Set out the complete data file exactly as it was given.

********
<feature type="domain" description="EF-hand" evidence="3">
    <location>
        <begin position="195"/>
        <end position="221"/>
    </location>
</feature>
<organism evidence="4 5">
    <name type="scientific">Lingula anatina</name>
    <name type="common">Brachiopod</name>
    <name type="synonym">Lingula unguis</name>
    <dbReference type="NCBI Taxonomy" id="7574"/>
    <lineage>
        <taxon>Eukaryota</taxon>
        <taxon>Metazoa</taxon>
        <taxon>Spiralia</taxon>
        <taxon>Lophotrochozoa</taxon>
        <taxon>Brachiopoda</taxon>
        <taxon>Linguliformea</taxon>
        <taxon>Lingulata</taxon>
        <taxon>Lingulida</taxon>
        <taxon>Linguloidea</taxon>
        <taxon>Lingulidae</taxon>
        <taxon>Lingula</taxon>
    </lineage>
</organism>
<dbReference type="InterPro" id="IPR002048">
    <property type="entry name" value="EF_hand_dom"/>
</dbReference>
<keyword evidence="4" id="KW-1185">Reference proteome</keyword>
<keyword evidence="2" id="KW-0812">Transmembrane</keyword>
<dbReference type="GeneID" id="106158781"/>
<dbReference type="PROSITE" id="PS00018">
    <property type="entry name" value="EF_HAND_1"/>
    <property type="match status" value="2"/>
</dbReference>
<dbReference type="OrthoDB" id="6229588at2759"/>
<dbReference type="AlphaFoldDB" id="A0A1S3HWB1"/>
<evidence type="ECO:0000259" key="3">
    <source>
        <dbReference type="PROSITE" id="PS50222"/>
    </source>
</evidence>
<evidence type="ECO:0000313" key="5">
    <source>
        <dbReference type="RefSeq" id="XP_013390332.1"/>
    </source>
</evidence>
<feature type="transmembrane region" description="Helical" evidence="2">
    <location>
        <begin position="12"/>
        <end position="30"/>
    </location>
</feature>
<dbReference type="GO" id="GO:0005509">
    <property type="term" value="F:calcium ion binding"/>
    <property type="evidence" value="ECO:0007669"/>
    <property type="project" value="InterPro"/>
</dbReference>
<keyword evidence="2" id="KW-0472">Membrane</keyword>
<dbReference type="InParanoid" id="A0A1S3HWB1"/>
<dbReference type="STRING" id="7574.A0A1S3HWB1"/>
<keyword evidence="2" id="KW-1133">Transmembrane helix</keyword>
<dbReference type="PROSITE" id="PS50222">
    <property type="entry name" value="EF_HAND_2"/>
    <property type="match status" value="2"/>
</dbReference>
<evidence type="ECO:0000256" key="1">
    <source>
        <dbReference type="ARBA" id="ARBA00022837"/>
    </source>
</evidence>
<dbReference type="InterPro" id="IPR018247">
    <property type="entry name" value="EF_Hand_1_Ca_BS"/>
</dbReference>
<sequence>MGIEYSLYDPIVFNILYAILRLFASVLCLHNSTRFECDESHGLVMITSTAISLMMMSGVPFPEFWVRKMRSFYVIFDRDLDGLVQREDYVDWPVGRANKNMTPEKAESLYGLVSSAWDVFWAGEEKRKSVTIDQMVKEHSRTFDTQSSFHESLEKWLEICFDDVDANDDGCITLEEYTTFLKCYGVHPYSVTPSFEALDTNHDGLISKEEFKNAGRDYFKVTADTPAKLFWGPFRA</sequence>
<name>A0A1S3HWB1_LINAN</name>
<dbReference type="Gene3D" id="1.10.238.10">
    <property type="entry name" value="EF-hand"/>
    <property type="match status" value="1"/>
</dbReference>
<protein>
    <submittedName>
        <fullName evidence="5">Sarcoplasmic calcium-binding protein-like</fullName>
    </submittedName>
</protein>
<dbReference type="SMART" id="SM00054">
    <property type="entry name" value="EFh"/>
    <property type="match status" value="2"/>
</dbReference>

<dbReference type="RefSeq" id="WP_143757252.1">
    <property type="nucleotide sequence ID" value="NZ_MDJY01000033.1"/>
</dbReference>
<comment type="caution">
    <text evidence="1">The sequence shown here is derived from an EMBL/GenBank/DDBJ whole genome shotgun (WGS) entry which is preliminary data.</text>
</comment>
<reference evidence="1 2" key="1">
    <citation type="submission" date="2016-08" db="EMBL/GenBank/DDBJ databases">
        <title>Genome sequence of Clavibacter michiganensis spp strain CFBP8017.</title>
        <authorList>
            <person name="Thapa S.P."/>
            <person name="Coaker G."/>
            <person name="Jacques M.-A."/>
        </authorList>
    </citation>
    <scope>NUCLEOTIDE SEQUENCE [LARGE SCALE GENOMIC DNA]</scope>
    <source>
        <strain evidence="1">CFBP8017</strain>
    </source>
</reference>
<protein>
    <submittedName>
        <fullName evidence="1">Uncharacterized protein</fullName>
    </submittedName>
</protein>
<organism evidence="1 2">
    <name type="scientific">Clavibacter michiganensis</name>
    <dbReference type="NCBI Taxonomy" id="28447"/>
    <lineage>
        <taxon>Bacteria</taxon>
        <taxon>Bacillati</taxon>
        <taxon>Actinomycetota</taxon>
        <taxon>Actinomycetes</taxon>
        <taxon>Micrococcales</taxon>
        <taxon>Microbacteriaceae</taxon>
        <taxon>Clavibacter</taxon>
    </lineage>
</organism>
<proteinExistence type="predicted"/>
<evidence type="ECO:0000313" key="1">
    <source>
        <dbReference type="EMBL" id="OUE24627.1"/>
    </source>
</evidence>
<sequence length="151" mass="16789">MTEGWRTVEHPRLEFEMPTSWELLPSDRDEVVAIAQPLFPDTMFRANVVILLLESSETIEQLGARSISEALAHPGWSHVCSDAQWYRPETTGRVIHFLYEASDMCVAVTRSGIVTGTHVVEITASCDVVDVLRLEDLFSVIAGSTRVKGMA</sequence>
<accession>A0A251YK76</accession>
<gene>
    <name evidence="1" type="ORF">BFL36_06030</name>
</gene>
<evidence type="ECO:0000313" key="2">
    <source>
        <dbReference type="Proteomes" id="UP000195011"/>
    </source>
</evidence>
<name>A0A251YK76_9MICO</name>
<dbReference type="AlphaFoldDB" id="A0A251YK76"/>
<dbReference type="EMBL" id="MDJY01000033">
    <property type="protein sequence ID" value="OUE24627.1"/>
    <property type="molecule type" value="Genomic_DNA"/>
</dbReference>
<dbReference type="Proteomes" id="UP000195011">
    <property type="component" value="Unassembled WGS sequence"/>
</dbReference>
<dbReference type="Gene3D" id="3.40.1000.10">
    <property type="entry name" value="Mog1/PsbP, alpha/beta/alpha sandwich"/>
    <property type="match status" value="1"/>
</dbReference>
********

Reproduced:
<feature type="domain" description="EF-hand" evidence="3">
    <location>
        <begin position="195"/>
        <end position="221"/>
    </location>
</feature>
<organism evidence="4 5">
    <name type="scientific">Lingula anatina</name>
    <name type="common">Brachiopod</name>
    <name type="synonym">Lingula unguis</name>
    <dbReference type="NCBI Taxonomy" id="7574"/>
    <lineage>
        <taxon>Eukaryota</taxon>
        <taxon>Metazoa</taxon>
        <taxon>Spiralia</taxon>
        <taxon>Lophotrochozoa</taxon>
        <taxon>Brachiopoda</taxon>
        <taxon>Linguliformea</taxon>
        <taxon>Lingulata</taxon>
        <taxon>Lingulida</taxon>
        <taxon>Linguloidea</taxon>
        <taxon>Lingulidae</taxon>
        <taxon>Lingula</taxon>
    </lineage>
</organism>
<dbReference type="InterPro" id="IPR002048">
    <property type="entry name" value="EF_hand_dom"/>
</dbReference>
<keyword evidence="4" id="KW-1185">Reference proteome</keyword>
<keyword evidence="2" id="KW-0812">Transmembrane</keyword>
<dbReference type="GeneID" id="106158781"/>
<dbReference type="PROSITE" id="PS00018">
    <property type="entry name" value="EF_HAND_1"/>
    <property type="match status" value="2"/>
</dbReference>
<dbReference type="OrthoDB" id="6229588at2759"/>
<dbReference type="AlphaFoldDB" id="A0A1S3HWB1"/>
<evidence type="ECO:0000259" key="3">
    <source>
        <dbReference type="PROSITE" id="PS50222"/>
    </source>
</evidence>
<evidence type="ECO:0000313" key="5">
    <source>
        <dbReference type="RefSeq" id="XP_013390332.1"/>
    </source>
</evidence>
<feature type="transmembrane region" description="Helical" evidence="2">
    <location>
        <begin position="12"/>
        <end position="30"/>
    </location>
</feature>
<dbReference type="GO" id="GO:0005509">
    <property type="term" value="F:calcium ion binding"/>
    <property type="evidence" value="ECO:0007669"/>
    <property type="project" value="InterPro"/>
</dbReference>
<keyword evidence="2" id="KW-0472">Membrane</keyword>
<dbReference type="InParanoid" id="A0A1S3HWB1"/>
<dbReference type="STRING" id="7574.A0A1S3HWB1"/>
<keyword evidence="2" id="KW-1133">Transmembrane helix</keyword>
<dbReference type="PROSITE" id="PS50222">
    <property type="entry name" value="EF_HAND_2"/>
    <property type="match status" value="2"/>
</dbReference>
<evidence type="ECO:0000256" key="1">
    <source>
        <dbReference type="ARBA" id="ARBA00022837"/>
    </source>
</evidence>
<dbReference type="InterPro" id="IPR018247">
    <property type="entry name" value="EF_Hand_1_Ca_BS"/>
</dbReference>
<sequence>MGIEYSLYDPIVFNILYAILRLFASVLCLHNSTRFECDESHGLVMITSTAISLMMMSGVPFPEFWVRKMRSFYVIFDRDLDGLVQREDYVDWPVGRANKNMTPEKAESLYGLVSSAWDVFWAGEEKRKSVTIDQMVKEHSRTFDTQSSFHESLEKWLEICFDDVDANDDGCITLEEYTTFLKCYGVHPYSVTPSFEALDTNHDGLISKEEFKNAGRDYFKVTADTPAKLFWGPFRA</sequence>
<name>A0A1S3HWB1_LINAN</name>
<dbReference type="Gene3D" id="1.10.238.10">
    <property type="entry name" value="EF-hand"/>
    <property type="match status" value="1"/>
</dbReference>
<protein>
    <submittedName>
        <fullName evidence="5">Sarcoplasmic calcium-binding protein-like</fullName>
    </submittedName>
</protein>
<dbReference type="SMART" id="SM00054">
    <property type="entry name" value="EFh"/>
    <property type="match status" value="2"/>
</dbReference>

<dbReference type="RefSeq" id="WP_143757252.1">
    <property type="nucleotide sequence ID" value="NZ_MDJY01000033.1"/>
</dbReference>
<comment type="caution">
    <text evidence="1">The sequence shown here is derived from an EMBL/GenBank/DDBJ whole genome shotgun (WGS) entry which is preliminary data.</text>
</comment>
<reference evidence="1 2" key="1">
    <citation type="submission" date="2016-08" db="EMBL/GenBank/DDBJ databases">
        <title>Genome sequence of Clavibacter michiganensis spp strain CFBP8017.</title>
        <authorList>
            <person name="Thapa S.P."/>
            <person name="Coaker G."/>
            <person name="Jacques M.-A."/>
        </authorList>
    </citation>
    <scope>NUCLEOTIDE SEQUENCE [LARGE SCALE GENOMIC DNA]</scope>
    <source>
        <strain evidence="1">CFBP8017</strain>
    </source>
</reference>
<protein>
    <submittedName>
        <fullName evidence="1">Uncharacterized protein</fullName>
    </submittedName>
</protein>
<organism evidence="1 2">
    <name type="scientific">Clavibacter michiganensis</name>
    <dbReference type="NCBI Taxonomy" id="28447"/>
    <lineage>
        <taxon>Bacteria</taxon>
        <taxon>Bacillati</taxon>
        <taxon>Actinomycetota</taxon>
        <taxon>Actinomycetes</taxon>
        <taxon>Micrococcales</taxon>
        <taxon>Microbacteriaceae</taxon>
        <taxon>Clavibacter</taxon>
    </lineage>
</organism>
<proteinExistence type="predicted"/>
<evidence type="ECO:0000313" key="1">
    <source>
        <dbReference type="EMBL" id="OUE24627.1"/>
    </source>
</evidence>
<sequence length="151" mass="16789">MTEGWRTVEHPRLEFEMPTSWELLPSDRDEVVAIAQPLFPDTMFRANVVILLLESSETIEQLGARSISEALAHPGWSHVCSDAQWYRPETTGRVIHFLYEASDMCVAVTRSGIVTGTHVVEITASCDVVDVLRLEDLFSVIAGSTRVKGMA</sequence>
<accession>A0A251YK76</accession>
<gene>
    <name evidence="1" type="ORF">BFL36_06030</name>
</gene>
<evidence type="ECO:0000313" key="2">
    <source>
        <dbReference type="Proteomes" id="UP000195011"/>
    </source>
</evidence>
<name>A0A251YK76_9MICO</name>
<dbReference type="AlphaFoldDB" id="A0A251YK76"/>
<dbReference type="EMBL" id="MDJY01000033">
    <property type="protein sequence ID" value="OUE24627.1"/>
    <property type="molecule type" value="Genomic_DNA"/>
</dbReference>
<dbReference type="Proteomes" id="UP000195011">
    <property type="component" value="Unassembled WGS sequence"/>
</dbReference>
<dbReference type="Gene3D" id="3.40.1000.10">
    <property type="entry name" value="Mog1/PsbP, alpha/beta/alpha sandwich"/>
    <property type="match status" value="1"/>
</dbReference>